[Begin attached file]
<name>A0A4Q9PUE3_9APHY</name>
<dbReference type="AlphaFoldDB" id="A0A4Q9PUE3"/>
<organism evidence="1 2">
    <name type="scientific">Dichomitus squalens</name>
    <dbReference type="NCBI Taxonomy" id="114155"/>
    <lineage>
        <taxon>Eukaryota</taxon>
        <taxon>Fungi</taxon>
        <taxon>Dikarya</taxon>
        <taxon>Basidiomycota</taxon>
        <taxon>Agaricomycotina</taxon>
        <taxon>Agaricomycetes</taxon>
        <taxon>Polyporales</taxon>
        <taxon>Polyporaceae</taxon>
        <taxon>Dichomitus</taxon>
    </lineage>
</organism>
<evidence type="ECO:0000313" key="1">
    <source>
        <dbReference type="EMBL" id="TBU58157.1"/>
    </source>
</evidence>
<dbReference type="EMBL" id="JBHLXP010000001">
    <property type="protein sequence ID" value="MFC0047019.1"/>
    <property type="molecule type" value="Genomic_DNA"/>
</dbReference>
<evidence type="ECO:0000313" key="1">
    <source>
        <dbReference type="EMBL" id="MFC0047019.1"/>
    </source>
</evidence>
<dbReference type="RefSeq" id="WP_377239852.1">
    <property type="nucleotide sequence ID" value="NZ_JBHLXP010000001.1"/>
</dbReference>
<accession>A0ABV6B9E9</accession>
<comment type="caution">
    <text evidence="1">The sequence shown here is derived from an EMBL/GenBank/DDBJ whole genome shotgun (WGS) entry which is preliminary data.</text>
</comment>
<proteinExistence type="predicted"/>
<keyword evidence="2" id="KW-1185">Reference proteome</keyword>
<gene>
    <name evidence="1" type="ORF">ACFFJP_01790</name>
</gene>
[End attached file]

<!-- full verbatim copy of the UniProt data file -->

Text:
<name>A0A4Q9PUE3_9APHY</name>
<dbReference type="AlphaFoldDB" id="A0A4Q9PUE3"/>
<organism evidence="1 2">
    <name type="scientific">Dichomitus squalens</name>
    <dbReference type="NCBI Taxonomy" id="114155"/>
    <lineage>
        <taxon>Eukaryota</taxon>
        <taxon>Fungi</taxon>
        <taxon>Dikarya</taxon>
        <taxon>Basidiomycota</taxon>
        <taxon>Agaricomycotina</taxon>
        <taxon>Agaricomycetes</taxon>
        <taxon>Polyporales</taxon>
        <taxon>Polyporaceae</taxon>
        <taxon>Dichomitus</taxon>
    </lineage>
</organism>
<evidence type="ECO:0000313" key="1">
    <source>
        <dbReference type="EMBL" id="TBU58157.1"/>
    </source>
</evidence>
<dbReference type="EMBL" id="JBHLXP010000001">
    <property type="protein sequence ID" value="MFC0047019.1"/>
    <property type="molecule type" value="Genomic_DNA"/>
</dbReference>
<evidence type="ECO:0000313" key="1">
    <source>
        <dbReference type="EMBL" id="MFC0047019.1"/>
    </source>
</evidence>
<dbReference type="RefSeq" id="WP_377239852.1">
    <property type="nucleotide sequence ID" value="NZ_JBHLXP010000001.1"/>
</dbReference>
<accession>A0ABV6B9E9</accession>
<comment type="caution">
    <text evidence="1">The sequence shown here is derived from an EMBL/GenBank/DDBJ whole genome shotgun (WGS) entry which is preliminary data.</text>
</comment>
<proteinExistence type="predicted"/>
<keyword evidence="2" id="KW-1185">Reference proteome</keyword>
<gene>
    <name evidence="1" type="ORF">ACFFJP_01790</name>
</gene>